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While reading the post, Probability of generating a desired permutation by random swaps, by Aaronson, and to continue my program I started in this post, How hard is reconstructing a permutation from its differences sequence?, I got interested in this problem of sorting:

Input: a sequence $A$ of $2N$ positive integers (may contain repeated integers).

Question: Is it possible to sort sequence $A$ using $N$ transpositions?

Each transposition swaps two non-adjacent elements $a_i$ and $a_j$ in $A$ (two elements are not adjacent if $|i−j|>1$). This means that the two elements can not be adjacent in $A$. I guess the problem should be $NP$-complete.

Is this problem $NP$-complete? Is there an obvious Karp reduction from the $NP$-hard problem in Aaronson's post?

This was posted on TCS SE and had a bounty but without an answer.

P.S. This problem has a nice geometric interpretation: It is equivalent to deciding the existence of a path of length at most N between two points on a special 2N-Permutahedron.

Special permutahedron means that two nodes are connected by an edge if and only if the corresponding permutations are separated by one non-adjacent transposition.

Permutahedron of order 4

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    $\begingroup$ I don't understand what you mean by swapping non-adjacent entries. Usually we consider either all transpositions, or adjacent transpositions. Paths on the permutohedron definitely correspond to sequences of adjacent transpositions. Also, there is a very simple polynomial time algorithm to decide if you can get from one permutation to another using a given number of adjacent transpositions (because of the definition of "length" of an element of the symmetric group in terms of inversions) $\endgroup$ – Sam Hopkins Apr 2 '18 at 23:45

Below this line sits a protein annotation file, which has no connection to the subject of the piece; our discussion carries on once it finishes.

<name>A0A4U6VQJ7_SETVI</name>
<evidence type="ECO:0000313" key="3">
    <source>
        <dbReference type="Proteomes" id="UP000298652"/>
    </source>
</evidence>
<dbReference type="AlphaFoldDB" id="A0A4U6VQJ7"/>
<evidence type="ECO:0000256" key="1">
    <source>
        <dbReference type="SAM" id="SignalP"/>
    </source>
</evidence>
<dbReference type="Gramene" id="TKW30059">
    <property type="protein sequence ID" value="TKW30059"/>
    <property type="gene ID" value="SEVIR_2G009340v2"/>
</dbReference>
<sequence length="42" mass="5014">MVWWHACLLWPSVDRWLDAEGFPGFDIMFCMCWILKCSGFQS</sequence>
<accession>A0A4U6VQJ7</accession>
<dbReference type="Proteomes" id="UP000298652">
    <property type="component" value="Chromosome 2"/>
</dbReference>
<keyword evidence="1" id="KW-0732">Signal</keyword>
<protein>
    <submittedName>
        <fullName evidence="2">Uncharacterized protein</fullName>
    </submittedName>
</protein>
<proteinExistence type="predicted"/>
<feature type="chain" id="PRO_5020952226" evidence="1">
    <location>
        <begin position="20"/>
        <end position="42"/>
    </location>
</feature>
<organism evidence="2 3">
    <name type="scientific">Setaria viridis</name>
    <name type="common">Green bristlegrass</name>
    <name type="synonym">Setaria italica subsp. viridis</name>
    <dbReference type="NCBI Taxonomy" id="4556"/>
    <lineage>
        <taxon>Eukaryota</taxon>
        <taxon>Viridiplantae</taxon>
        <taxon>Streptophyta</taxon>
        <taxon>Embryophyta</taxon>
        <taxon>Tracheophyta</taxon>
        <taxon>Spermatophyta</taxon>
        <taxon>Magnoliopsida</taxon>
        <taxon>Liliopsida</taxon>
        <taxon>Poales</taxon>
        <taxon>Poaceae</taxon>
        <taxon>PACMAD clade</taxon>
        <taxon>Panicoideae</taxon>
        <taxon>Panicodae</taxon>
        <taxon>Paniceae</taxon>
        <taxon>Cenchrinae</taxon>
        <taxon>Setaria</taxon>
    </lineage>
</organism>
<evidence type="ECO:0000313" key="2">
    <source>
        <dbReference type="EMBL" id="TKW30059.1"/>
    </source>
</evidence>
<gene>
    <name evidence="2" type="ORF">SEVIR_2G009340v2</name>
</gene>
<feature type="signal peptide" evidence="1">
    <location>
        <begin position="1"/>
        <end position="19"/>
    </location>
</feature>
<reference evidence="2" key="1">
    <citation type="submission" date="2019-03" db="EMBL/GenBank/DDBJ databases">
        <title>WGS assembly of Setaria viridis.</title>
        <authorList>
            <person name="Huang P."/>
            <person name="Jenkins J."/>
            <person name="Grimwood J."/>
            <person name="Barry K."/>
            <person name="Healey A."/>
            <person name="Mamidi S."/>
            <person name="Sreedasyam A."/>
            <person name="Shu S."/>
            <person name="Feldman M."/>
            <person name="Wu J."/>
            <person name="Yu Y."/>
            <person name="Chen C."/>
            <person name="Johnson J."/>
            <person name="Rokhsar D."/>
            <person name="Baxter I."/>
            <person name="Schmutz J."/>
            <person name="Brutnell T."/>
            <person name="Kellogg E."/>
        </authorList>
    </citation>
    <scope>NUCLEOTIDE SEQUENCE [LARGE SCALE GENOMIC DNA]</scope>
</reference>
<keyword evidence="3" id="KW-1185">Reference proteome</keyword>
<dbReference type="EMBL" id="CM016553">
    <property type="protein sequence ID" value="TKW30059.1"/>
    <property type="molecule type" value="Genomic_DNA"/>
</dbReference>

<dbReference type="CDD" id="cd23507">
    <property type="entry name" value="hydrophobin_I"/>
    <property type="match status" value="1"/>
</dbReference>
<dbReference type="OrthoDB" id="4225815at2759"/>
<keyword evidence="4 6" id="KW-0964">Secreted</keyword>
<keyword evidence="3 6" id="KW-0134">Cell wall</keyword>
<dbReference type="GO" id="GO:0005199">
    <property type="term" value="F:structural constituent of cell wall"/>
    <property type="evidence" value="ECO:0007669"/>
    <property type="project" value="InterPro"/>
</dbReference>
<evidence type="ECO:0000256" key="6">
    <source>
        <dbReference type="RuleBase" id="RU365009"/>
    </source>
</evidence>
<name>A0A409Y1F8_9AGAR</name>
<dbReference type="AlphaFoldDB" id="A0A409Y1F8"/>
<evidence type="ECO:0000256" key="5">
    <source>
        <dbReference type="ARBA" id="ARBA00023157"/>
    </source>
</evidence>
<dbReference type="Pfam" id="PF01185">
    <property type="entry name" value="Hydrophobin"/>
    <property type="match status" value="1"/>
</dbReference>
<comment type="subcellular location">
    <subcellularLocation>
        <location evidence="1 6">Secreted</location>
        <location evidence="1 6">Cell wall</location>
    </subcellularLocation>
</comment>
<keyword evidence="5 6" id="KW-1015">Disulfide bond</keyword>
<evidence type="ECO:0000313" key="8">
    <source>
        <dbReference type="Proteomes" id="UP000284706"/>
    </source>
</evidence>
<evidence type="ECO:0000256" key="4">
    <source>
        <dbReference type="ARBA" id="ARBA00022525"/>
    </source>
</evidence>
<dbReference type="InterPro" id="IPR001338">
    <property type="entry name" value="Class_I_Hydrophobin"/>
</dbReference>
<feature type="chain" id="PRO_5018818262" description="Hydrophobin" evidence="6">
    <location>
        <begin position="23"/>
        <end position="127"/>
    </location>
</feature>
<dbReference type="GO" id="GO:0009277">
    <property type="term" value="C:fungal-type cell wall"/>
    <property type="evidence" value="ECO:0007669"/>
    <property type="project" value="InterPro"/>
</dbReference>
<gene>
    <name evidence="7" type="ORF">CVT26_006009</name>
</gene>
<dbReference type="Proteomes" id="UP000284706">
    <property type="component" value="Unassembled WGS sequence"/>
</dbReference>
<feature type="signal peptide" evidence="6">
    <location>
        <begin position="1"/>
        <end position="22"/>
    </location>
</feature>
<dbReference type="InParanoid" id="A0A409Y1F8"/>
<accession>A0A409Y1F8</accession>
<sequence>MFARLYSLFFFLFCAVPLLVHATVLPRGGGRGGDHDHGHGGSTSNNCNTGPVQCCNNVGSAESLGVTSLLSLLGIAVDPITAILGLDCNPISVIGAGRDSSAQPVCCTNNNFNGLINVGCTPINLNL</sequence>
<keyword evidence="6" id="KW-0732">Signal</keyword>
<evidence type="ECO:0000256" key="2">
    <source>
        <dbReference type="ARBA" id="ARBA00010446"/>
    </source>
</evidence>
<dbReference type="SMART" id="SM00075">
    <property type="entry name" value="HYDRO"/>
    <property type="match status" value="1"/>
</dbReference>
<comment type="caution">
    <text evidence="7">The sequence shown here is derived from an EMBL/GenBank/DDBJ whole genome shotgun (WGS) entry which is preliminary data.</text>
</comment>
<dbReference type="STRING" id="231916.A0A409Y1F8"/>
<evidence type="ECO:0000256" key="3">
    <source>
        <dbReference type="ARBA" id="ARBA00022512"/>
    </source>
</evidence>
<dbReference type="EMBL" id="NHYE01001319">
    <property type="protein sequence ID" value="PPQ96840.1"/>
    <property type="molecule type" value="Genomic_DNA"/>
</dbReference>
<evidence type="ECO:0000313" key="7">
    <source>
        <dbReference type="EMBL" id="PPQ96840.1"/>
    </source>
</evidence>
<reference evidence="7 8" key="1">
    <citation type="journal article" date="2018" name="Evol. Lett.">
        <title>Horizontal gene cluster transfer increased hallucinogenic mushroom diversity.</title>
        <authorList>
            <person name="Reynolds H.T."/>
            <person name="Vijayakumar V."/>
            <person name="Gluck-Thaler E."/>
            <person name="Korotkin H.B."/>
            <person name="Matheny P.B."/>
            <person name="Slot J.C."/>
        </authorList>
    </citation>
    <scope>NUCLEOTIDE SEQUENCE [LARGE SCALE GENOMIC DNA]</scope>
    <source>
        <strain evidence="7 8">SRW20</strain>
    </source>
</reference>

• $\begingroup$ @SamHopkins It means swapping integers in two non-adjacent positions inside the array. Special permutahedron means that two nodes are connected by an edge if and only if the corresponding permutations are separated by one non-adjacent transposition. $\endgroup$ – Mohammad Al-Turkistany Apr 3 '18 at 3:40
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    $\begingroup$ So the picture is not supposed to depict this “special permutohedron”? E.g., there is an edge between 1234 and 1324 in the picture, but that’s an adjacent swap, right? $\endgroup$ – Sam Hopkins Apr 3 '18 at 11:44
  • $\begingroup$ @SamHopkins Yes, that's right. $\endgroup$ – Mohammad Al-Turkistany Apr 3 '18 at 12:14
  • $\begingroup$ What is the Coxeter structure if you take all non-adjacent transpositions as generators and only the $(g_i g_j)^{m_{ij}}$ type relations. This doesn't quotient by nearly enough to get to $S_N$, but it is computationally nice. $\endgroup$ – AHusain Sep 2 '18 at 6:49

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